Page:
The Politics of Football 

For me, the Ole Miss game has always transcended the sport.

It was, I've always assumed, an Ole Miss fan who coined the deliciously derisive phrase "Tiger High." You know, as in "Go to hell, Tiger High!"

I always thought Ole Miss fans were the easiest to dislike of all the schools on the University of Memphis' official rivalry list. The UT program has always been so many light-years ahead of the Tigers that the only honest emotion a U of M fan can muster for the Big Orange is envy. As for those extreme rednecks from Mississippi State, with their cowbells so obnoxious they were banned by the SEC, they, like a cousin who is a little on the slow side, deserve our pity. But the Ole Miss fan -- that's another story.

When I think of Ole Miss football fans, I see a frat boy in Duckhead pants, a flask in his back pocket, one hand clutching a Rebel flag and the other arm wrapped tightly around a Southern debutante. I hear him screaming, "Go to hell, Tiger High!"

Such a mean-spirited yell. Translated it means: "Hey, you! Couldn't go to a real school, huh? Had to settle for an urban commuter school. Look at all the fun we're having." They're white, they're right, and by golly their daddies have more money than ours.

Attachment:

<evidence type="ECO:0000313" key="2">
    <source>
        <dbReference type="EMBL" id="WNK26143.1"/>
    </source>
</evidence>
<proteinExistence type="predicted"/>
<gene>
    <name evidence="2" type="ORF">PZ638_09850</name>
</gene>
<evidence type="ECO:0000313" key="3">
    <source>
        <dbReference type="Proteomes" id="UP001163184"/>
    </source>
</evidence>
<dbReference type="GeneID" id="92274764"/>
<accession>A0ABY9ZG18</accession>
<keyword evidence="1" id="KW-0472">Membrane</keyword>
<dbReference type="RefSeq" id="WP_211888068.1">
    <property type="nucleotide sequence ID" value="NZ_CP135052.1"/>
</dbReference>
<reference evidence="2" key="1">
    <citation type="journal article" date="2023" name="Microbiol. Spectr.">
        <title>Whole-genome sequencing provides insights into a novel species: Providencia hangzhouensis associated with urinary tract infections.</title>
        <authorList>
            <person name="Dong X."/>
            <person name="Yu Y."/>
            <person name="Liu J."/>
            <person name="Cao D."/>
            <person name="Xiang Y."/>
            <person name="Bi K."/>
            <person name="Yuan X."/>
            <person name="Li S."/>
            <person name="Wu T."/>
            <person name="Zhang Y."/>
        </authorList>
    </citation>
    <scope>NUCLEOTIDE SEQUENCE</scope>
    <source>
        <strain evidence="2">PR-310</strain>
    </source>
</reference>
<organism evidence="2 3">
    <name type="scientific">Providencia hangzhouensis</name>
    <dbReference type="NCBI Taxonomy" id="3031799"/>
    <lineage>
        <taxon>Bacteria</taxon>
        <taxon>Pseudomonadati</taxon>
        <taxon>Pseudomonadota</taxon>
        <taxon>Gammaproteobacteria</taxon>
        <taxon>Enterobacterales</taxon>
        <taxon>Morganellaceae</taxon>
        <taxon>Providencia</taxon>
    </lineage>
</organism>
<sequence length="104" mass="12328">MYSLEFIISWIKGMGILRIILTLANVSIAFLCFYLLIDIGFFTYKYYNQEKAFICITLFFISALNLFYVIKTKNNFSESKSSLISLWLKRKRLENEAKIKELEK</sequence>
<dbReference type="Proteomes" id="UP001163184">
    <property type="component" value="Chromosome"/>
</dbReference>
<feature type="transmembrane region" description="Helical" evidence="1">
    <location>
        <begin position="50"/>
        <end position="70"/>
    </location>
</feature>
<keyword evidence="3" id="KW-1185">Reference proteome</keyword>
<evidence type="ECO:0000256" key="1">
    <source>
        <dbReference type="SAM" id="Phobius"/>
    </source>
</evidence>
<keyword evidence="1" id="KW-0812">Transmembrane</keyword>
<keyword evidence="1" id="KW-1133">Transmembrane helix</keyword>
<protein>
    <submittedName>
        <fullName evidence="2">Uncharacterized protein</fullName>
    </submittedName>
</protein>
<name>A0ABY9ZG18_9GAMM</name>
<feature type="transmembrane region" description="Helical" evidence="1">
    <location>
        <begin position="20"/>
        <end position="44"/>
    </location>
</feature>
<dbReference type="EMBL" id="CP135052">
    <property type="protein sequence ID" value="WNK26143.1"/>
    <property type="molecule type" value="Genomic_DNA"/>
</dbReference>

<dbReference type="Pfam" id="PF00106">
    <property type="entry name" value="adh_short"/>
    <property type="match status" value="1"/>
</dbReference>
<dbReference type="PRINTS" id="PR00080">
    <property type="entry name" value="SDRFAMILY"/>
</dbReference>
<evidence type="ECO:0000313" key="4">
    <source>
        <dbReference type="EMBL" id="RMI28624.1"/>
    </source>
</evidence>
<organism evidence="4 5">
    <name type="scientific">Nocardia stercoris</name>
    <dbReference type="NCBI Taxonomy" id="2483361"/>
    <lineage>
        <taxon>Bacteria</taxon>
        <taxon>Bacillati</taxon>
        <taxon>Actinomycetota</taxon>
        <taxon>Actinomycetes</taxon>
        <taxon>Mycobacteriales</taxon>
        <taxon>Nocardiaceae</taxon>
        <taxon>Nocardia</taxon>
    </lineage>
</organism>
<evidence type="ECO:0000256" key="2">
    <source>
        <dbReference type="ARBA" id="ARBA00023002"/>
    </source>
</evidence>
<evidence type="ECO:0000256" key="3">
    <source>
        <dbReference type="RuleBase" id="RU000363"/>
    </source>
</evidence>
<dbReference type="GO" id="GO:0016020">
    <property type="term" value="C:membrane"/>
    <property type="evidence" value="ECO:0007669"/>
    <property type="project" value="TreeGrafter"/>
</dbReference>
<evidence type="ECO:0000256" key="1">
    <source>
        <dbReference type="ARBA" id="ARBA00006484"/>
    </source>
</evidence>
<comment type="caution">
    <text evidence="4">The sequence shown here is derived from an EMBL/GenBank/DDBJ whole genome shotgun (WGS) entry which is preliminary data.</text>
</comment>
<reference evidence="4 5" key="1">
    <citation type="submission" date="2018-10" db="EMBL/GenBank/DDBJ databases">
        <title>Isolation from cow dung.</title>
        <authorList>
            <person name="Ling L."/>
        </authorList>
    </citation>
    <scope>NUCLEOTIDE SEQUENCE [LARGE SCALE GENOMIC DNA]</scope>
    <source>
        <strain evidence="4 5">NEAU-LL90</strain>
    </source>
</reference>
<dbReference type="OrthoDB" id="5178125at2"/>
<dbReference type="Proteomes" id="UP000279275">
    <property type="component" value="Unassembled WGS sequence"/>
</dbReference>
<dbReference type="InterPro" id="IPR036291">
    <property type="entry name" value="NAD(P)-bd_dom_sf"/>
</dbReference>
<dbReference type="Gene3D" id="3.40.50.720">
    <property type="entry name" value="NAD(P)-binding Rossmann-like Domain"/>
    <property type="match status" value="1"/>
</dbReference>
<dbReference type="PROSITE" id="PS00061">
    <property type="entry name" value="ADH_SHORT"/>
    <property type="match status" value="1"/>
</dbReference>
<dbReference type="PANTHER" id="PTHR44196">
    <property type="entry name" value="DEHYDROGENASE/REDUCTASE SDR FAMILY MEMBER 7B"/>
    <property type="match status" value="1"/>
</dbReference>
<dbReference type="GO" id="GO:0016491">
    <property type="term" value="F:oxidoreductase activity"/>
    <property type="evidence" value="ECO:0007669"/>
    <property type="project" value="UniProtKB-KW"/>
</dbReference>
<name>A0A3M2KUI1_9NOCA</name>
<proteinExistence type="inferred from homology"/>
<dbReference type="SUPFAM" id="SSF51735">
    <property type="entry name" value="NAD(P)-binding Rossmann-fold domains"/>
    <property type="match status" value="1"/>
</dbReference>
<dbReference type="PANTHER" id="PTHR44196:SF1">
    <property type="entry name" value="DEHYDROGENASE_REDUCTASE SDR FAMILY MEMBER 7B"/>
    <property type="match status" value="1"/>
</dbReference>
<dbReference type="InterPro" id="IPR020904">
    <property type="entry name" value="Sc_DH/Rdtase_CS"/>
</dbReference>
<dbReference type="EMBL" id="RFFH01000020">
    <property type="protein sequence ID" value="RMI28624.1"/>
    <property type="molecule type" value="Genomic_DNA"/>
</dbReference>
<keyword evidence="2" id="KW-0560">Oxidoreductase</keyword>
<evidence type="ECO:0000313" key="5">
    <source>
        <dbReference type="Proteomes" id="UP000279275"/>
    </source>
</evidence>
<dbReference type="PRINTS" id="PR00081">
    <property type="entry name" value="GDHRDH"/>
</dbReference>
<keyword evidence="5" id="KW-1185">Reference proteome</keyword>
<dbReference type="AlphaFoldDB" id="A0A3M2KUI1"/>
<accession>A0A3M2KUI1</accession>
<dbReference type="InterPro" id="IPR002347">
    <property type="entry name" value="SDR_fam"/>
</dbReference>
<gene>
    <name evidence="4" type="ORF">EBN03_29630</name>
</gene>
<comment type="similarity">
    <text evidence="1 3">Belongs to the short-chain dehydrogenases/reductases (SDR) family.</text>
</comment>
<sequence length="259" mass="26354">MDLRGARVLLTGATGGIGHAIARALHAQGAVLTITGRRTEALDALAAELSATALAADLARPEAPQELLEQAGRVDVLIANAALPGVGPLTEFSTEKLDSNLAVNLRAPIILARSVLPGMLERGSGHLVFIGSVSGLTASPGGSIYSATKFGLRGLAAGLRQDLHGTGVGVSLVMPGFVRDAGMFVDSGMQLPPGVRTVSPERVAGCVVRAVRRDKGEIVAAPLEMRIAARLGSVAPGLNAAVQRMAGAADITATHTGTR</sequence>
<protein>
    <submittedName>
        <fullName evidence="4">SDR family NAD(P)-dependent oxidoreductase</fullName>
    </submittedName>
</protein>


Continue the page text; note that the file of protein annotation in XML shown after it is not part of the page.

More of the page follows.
Hotty Toddy!

One of my favorite memories from the Ole Miss-Memphis series came in 1977. Several of us had driven to Jackson, Mississippi, to see the game that would kick off the season for both schools. We were excited because for the first time since the two schools began playing football in 1921, the Tigers had beaten the Rebs three games in a row. We got to the stadium early and found our seats in the Memphis student section, directly across from the Ole Miss students. It wasn't long before the taunting started.

"Go to hell, Tiger High!" yelled a Reb fan loudly.

"We're already here, you redneck!" came the reply.

I don't remember much about that game, just this: There was a disputed call which went against Memphis, the school mascot ripped off his Tiger mask and got into a fistfight with some Ole Miss players along the sideline, and, of course, the Tigers lost 7-3. In other words, a typical Ole Miss-Memphis game.

It's a tough pill for Tiger fans to swallow, but the series record with its biggest rival is 8-39-2 and one of the best memories in school history falls in that tie category. Ouch. But that's exactly why this game should be played, as it is this year, at the start of the season, before Tiger fans give up hope.

I would even suggest that the game be played every year in Memphis, with the tickets being split 50-50. That would create the most excitement, game revenue, and post-game party opportunities. Oxford is a great little town, but it just isn't up to hosting a post-game party attended by 50,000 fans.